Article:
Lawsuit: Bill capping Opportunity Scholarships private school program violates two-thirds rule for raising revenue

Michelle Rindels
Michelle Rindels
A tree in front and the Nevada Legislature building behind it

Several Nevada parents whose children attend private schools with help from state-sanctioned Opportunity Scholarships are suing over a new law that freezes the growth of the program.

The lawsuit, filed on Thursday in Clark County District Court, names the state, Superintendent Jhone Ebert, the Nevada Department of Taxation and state tax commissioners as defendants. It takes issue with AB458, a bill passed earlier this year on party lines that ends the annual growth of the program that was created in 2015 under Republican leadership.

“The quality of school available to a child shouldn’t be based on their zip code or their parents’ income,” said Tim Keller, a senior attorney with the Institute for Justice, a libertarian public interest law firm based in Arlington, Virginia that is assisting with the suit. “Nevada, like 29 states and the District of Columbia, gives low-income parents genuine school choice. That choice should be expanded, not taken away.”

Opportunity Scholarships receive funding when businesses donate to approved scholarship organizations, which then offer awards to individual students that can be worth more than $8,000 a year depending on financial need. Businesses that donate to the fund receive a credit on their tax liability.

As enacted in 2015, the amount of tax credits authorized each year grows by 10 percent. But AB458 caps the size of the program at existing levels, largely preventing new enrollees or accommodating inflation in tuition.

“It just makes little sense to me from a fiscal responsibility standpoint to artificially build in 10 percent growth each year for something that would be out of control in a short amount of time,” Democratic Assembly Speaker Jason Frierson testified in April, adding that the “escalator” in the original bill was “simply unsustainable.”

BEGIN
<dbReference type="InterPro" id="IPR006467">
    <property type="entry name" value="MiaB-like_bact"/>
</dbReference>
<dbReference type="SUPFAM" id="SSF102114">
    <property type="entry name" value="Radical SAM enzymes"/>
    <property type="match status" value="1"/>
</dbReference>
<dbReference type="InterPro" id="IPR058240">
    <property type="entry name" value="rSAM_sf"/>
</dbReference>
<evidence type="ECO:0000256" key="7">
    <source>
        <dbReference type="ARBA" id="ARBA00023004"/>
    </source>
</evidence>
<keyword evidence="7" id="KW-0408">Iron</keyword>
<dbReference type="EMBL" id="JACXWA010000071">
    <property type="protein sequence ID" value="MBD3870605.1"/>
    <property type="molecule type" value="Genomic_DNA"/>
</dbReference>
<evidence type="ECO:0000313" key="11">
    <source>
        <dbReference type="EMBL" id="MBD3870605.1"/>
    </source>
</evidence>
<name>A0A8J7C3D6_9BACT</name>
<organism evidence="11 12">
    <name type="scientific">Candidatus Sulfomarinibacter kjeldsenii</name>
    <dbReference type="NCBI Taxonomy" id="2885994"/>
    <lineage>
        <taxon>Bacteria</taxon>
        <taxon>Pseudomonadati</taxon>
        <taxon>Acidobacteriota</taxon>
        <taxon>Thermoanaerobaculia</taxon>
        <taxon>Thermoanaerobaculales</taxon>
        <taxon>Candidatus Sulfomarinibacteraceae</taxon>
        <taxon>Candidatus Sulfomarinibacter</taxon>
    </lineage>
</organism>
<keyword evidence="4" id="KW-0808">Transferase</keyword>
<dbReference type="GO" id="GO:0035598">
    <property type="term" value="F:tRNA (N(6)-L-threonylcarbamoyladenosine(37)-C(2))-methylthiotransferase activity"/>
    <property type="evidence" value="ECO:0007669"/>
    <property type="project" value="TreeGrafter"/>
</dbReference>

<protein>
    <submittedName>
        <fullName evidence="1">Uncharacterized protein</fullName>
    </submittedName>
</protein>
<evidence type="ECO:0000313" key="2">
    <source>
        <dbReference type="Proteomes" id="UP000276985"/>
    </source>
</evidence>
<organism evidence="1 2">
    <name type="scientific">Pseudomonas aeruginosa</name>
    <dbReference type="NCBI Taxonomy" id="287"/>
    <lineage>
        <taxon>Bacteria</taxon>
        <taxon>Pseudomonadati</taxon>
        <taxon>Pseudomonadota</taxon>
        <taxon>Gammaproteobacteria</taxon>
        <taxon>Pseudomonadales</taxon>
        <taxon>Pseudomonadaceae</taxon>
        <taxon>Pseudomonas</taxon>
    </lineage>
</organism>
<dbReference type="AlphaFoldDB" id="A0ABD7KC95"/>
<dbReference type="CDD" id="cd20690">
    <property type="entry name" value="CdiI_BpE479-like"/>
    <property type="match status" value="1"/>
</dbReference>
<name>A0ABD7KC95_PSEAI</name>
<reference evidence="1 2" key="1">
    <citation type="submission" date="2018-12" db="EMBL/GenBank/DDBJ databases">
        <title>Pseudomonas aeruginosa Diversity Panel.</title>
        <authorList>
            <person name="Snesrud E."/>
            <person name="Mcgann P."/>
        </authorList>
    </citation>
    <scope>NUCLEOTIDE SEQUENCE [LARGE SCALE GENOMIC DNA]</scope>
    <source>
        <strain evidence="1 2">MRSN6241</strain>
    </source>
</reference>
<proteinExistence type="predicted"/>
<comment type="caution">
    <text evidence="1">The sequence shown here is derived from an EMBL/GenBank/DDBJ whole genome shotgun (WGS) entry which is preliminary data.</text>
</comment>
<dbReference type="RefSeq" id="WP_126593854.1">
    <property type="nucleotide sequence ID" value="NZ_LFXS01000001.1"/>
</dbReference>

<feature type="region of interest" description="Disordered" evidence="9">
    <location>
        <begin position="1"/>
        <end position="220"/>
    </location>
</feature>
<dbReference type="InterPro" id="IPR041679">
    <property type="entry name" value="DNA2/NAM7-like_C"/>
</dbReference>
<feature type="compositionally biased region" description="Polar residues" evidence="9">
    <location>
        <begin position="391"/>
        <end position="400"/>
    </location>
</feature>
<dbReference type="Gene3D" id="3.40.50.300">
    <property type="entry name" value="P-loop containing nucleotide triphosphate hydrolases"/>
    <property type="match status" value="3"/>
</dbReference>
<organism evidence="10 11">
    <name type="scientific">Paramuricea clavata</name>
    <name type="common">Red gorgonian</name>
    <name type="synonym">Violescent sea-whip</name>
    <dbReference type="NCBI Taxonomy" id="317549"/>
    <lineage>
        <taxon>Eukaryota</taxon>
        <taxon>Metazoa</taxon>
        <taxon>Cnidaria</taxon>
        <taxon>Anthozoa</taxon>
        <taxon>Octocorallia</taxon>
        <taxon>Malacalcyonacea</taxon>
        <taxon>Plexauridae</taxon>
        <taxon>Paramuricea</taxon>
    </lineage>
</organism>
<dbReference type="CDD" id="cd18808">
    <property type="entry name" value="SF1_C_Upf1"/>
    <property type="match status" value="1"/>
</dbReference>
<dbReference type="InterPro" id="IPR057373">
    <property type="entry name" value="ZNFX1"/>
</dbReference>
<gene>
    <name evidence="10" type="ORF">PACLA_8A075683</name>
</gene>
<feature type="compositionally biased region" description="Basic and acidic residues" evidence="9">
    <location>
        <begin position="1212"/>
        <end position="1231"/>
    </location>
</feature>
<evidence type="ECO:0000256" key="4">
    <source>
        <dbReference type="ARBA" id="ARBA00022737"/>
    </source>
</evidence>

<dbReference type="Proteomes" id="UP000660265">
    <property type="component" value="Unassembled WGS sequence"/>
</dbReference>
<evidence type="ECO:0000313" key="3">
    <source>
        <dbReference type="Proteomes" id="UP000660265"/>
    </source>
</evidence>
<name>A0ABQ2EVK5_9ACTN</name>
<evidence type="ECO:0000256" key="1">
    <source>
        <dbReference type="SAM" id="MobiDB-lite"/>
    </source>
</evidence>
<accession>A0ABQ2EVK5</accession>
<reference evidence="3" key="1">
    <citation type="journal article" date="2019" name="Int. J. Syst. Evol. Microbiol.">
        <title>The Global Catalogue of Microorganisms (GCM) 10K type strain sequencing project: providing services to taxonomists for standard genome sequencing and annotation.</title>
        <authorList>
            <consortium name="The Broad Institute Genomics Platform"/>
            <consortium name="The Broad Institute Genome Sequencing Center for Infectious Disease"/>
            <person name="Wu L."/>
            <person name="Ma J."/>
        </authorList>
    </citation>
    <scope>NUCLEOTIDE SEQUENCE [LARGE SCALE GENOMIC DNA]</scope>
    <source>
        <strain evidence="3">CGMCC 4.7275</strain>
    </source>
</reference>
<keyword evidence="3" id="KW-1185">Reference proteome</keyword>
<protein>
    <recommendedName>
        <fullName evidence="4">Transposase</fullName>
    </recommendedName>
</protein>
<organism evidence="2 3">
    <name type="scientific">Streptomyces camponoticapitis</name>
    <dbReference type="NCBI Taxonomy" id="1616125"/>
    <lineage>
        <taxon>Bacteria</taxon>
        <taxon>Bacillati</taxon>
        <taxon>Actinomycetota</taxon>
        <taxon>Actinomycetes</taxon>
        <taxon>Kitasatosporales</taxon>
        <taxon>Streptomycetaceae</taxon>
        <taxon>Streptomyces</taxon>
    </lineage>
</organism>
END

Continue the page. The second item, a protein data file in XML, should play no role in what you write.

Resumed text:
The complaint says the bill will prevent $2 million of funding that would otherwise flow to the program. It argues that because tax credits are eliminated, money to the general fund increases and thus the bill needs support of a two-thirds supermajority as specified by a constitutional provision.

Plaintiffs include Flor Morency, an immigrant from El Salvador and Las Vegas mother of twin scholarship recipients who will be attending public school this year if she is unable to secure scholarships for them to continue in Catholic school. In public school, her son suffered from bullying and subsequent stress that caused his grades to drop, the complaint says.

Plaintiff Bonnie Ybarra of Las Vegas has five children who previously received full scholarships but expects to receive only partial awards because of the law. And plaintiff Keysha Newell of North Las Vegas has two children, including one with a learning disability who received the award and has been succeeding in a Montessori school, and a younger sibling who she wants to be considered for the scholarship in the future.

Also suing are a scholarship organization that facilitates the program and two businesses that want to donate to support the awards.

The bill is not the only legislation facing a legal challenge on the basis of the state’s two-thirds law. A suit filed earlier this summer alleges a bill extending an existing rate for the Modified Business Tax and applying the projected $98 million in revenue to teacher raises and Opportunity Scholarships is unconstitutional because it was one vote shy of a two-thirds majority when it passed the Senate

Democrats held a supermajority in the Assembly in the 2019 session, but only a simple majority in the Senate.

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